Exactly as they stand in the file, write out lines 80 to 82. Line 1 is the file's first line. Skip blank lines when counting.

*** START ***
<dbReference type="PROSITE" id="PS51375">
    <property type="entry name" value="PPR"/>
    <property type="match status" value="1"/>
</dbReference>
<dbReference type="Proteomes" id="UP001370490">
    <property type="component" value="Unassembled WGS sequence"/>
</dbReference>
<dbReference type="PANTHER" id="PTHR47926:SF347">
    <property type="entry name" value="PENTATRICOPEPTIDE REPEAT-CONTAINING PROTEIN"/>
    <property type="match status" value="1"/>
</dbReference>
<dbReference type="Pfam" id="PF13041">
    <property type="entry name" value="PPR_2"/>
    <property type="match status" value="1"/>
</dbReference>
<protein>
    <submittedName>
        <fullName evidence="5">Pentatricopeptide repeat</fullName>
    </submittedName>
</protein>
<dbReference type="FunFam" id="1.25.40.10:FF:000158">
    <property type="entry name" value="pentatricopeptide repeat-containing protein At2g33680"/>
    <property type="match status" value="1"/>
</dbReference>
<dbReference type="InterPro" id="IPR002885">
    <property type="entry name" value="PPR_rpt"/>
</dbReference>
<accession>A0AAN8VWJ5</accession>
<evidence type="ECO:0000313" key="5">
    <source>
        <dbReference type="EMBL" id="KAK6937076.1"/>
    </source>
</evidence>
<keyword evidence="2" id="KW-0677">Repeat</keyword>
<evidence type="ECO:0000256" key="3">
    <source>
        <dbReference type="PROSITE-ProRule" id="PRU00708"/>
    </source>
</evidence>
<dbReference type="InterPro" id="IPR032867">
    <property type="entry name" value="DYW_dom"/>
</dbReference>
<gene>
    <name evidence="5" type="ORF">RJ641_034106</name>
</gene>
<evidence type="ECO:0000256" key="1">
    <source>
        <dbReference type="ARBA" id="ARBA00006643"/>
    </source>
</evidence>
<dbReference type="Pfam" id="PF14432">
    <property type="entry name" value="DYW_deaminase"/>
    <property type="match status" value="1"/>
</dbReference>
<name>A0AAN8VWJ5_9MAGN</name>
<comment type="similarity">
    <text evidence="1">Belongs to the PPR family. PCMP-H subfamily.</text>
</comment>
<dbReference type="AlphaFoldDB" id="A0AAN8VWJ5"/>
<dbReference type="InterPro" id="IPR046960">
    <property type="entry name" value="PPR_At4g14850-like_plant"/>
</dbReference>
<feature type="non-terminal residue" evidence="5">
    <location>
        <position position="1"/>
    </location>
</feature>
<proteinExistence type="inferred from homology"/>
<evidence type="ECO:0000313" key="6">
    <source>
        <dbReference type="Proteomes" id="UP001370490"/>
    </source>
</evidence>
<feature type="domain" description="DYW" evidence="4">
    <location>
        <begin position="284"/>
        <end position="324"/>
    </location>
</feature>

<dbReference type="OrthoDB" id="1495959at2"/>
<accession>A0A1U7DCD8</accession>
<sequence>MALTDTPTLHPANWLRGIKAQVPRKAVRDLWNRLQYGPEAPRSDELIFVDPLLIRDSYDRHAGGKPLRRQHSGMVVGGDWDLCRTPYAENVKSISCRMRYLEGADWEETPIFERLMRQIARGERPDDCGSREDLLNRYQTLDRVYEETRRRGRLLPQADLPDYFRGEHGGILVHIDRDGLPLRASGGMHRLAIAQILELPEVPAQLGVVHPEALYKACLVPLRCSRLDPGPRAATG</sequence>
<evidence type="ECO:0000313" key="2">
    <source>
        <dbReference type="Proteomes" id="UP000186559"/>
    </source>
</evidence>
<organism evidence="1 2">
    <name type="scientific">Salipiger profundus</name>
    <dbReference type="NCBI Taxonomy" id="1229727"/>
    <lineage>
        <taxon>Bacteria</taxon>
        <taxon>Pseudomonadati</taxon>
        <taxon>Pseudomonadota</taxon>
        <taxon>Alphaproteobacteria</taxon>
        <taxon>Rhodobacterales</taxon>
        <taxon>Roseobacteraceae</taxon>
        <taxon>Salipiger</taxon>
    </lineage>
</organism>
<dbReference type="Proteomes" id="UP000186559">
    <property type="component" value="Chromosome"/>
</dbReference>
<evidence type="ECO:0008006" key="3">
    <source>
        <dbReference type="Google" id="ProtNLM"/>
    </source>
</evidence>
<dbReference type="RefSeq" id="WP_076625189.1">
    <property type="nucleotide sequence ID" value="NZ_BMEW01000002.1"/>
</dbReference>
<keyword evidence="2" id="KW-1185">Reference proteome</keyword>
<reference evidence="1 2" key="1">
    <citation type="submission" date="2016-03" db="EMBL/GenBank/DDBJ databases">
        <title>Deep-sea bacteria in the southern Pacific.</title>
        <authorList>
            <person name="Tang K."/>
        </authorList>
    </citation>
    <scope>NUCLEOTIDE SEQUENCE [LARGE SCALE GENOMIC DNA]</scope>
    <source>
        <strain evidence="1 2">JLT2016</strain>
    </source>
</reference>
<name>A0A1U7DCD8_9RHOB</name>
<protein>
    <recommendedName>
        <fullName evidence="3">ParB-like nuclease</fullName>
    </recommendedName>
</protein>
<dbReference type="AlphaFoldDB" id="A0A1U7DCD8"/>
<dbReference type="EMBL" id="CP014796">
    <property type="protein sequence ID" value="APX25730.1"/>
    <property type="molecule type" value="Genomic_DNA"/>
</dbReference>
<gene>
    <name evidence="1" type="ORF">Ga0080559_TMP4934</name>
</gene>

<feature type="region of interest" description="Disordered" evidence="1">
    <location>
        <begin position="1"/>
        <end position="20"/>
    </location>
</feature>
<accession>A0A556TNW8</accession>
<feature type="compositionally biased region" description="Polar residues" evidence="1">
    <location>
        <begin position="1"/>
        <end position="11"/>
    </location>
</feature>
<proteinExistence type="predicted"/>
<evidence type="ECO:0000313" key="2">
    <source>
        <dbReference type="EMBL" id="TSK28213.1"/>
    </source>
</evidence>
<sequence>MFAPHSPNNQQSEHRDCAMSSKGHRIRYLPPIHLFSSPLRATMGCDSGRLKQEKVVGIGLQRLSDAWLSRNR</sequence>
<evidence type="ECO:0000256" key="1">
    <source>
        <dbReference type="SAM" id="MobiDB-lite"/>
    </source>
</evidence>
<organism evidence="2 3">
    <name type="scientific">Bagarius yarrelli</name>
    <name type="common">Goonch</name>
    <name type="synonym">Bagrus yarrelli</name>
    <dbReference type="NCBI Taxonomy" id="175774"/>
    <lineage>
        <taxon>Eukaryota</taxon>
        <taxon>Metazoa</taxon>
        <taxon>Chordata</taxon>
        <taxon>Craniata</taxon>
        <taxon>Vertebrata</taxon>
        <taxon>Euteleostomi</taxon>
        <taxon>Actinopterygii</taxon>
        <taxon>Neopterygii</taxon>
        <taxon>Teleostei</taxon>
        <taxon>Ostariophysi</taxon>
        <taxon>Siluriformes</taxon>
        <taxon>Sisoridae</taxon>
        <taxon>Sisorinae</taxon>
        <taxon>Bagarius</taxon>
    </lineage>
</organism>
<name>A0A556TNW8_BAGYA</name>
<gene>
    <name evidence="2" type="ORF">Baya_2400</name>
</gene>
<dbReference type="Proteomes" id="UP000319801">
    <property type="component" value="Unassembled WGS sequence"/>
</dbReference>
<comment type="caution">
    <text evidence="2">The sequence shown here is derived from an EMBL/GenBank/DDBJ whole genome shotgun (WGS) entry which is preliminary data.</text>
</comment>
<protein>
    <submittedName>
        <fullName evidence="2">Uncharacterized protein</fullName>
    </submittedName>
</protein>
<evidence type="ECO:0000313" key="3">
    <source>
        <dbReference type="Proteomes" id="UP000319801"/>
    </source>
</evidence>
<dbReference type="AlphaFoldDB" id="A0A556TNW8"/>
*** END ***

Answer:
<dbReference type="OrthoDB" id="1495959at2"/>
<accession>A0A1U7DCD8</accession>
<sequence>MALTDTPTLHPANWLRGIKAQVPRKAVRDLWNRLQYGPEAPRSDELIFVDPLLIRDSYDRHAGGKPLRRQHSGMVVGGDWDLCRTPYAENVKSISCRMRYLEGADWEETPIFERLMRQIARGERPDDCGSREDLLNRYQTLDRVYEETRRRGRLLPQADLPDYFRGEHGGILVHIDRDGLPLRASGGMHRLAIAQILELPEVPAQLGVVHPEALYKACLVPLRCSRLDPGPRAATG</sequence>